Chef's Pass - inploi meets Helen Woodcraft and Matt Kemp inploi Team | 19.09.2016
London is raising its food game. Over the past decade, the city has witnessed a remarkable boom in restaurant openings, offering world-class dining experiences; expanding the UK’s already burgeoning culinary food scene. Following the culinary forefathers (now commonly seen on various television cookery shows such as Great British Menu, Masterchef and the BBC’s most recent Yes Chef!), there is a new generation of top talent appearing on London’s restaurant scene.
With all this talent, and profile raising, it is easy to assume that the London restaurant scene is thriving. And it is. However, there is also an ongoing challenge in hospitality staffing. According to Springboard, over half of available chef vacancies are difficult to fill as there continues to be a growing chef shortage in hospitality venues across the UK. Admittedly, working in hospitality is not like working in many other industries. More often than not, roles involve long (and often anti-social hours), and ultimate lifestyle implications that would not be suitable to everyone.
At present there are various governmental schemes to get people working in the hospitality industry; the number one solution being an increase in apprenticeships. The alternative option for job seekers (or those looking for a career change later in life) is perhaps to pursue a less formal hospitality education, one with a more practical, hands-on approach - learning through short-term training courses and gaining experience in working kitchens, cafes and bars.
This week, we interviewed two of London’s top chefs, who are a testament to the fact that a less conventional route into the industry is not as risky or unusual as one might think. And that even at a later stage in your career, it is never too late to pursue a rewarding career in the London hospitality industry.
Introducing inploi’s Industry Innovators - Helen Woodcraft, Junior Sous Chef at Ducksoup in Soho, and Matt Kemp, former chef at Theo Randall’s River Cafe and Founder of the Underground Cookery School, based in Shoreditch.
Helen Woodcraft, Junior Sous Chef, Ducksoup
For both Helen and Matt, their love of food began at an early age, cooking with family, travelling overseas and watching television celebrities, such as Keith Floyd. Food always carried a social and emotional significance. Helen somewhat ‘fell’ into the restaurant industry. Having become disenchanted with her career in architecture, she tried her hand working front of house at a restaurant for a few months, before realising she would rather be on the other side of the pass. Matt equally loved cooking for family and friends, and with some great luck, timing (and friendly connections), was able to host a dinner for Theo Randall - owner of the River Cafe, London’s iconic Michelin-starred Italian restaurant. Working with Theo Randall, and in Helen’s case, Tom Hill - Head Chef at Ducksoup, both chefs were given a very practical culinary education. This time was formative and invaluable to both chefs, not only inspiring them to pursue a career in the field, but also teaching them the essential skills of professional chefs.
Matt Kemp, Founder, Underground Cookery School
“I still believe the only way to learn organisational skills, and how to be prepared when working in a professional kitchen is by gaining practical experience.” - Matt
“I kind of looked around 6 months later and thought...'Blimey, I'm a chef...!?' And just carried on from there!” - Helen
At Ducksoup, the menu changes every two weeks. Inspired by seasonality, travelling abroad and the introduction of new ingredients and techniques, even after 18 months, Helen is kept on her toes, insisting that each plate of food should make the customer say "yum", and want to wipe round it with some bread!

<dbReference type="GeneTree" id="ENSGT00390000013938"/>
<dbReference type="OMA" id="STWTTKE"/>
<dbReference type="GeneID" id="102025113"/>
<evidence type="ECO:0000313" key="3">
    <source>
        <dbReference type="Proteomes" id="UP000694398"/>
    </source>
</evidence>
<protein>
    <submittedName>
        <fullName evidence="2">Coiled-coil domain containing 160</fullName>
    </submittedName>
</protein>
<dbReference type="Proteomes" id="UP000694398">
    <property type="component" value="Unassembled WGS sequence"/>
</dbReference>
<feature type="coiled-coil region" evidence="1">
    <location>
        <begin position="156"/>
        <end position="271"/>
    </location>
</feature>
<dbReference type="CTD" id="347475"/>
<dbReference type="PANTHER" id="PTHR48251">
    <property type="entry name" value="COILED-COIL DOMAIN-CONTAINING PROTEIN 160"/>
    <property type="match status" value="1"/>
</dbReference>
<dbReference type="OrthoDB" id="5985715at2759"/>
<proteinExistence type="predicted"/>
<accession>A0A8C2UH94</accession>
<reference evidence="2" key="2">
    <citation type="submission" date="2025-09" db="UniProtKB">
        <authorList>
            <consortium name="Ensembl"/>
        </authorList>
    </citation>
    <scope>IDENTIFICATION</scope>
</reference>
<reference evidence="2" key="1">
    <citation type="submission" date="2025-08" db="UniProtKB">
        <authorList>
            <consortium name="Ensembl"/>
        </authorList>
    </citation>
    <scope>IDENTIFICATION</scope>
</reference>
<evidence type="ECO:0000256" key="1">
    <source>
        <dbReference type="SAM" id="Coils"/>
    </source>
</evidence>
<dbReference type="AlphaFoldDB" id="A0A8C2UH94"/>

Choosing to take a side-step in his career, Matt established The Underground Cookery School in 2003. The cookery school focuses on parties, team-building and corporate events, providing Londoners with a high-class cooking and dining experience. Classes are led by Matt, alongside newly-appointed Head Chef, Martyn Reynolds, teaching clients how to cook stunning fine-dining menus.
Although there have been highlights along their way, it seems that the journey rather than the goal is what keeps Helen and Matt motivated in their ambitions and profession. Memories are collective, most often formed from the shared experience. How mysteriously a service comes together through a telepathic ballet of chefs working together in a kitchen, whilst still managing to sing along to MagicFM, or watching a showcase film that summarises and embodies the hard graft, dedication and teamwork of past years.
Yes, there are late nights, stressful services, low-wages at the bottom and higher risks at the top, but ultimately, Helen and Matt wouldn’t choose to be doing anything else.
Underground Cookery School, Shoreditch
We asked the pair what traits they believe are essential for becoming a chef. The list was extensive (but well-founded having come straight from the horses’ mouth!), and runs as follows:
- Resilience to pressure
- Physical and mental stamina
- People skills
- Love and care about food
- Technical ability
- A desire to learn and keep up to date with trends
- A desire to better oneself
A few final words of wisdom...
“If you're serious, try to do some shifts for free in a restaurant you like. Ideally more than one - the working atmosphere and style varies a lot. Restaurant cooking itself doesn't have to be hugely different from cooking at home.” - Helen
“Try and work in the best possible kitchens, don't cut corners when it comes to technical ability, recognise an opportunity when it enviably arises and grab it.” - Matt
See more from our Chef’s Pass series here: Chef’s Pass - inploi meets Tom George, Tim Healey and Lawrence Hartley
Images courtesy of Ducksoup and Sauce Communications.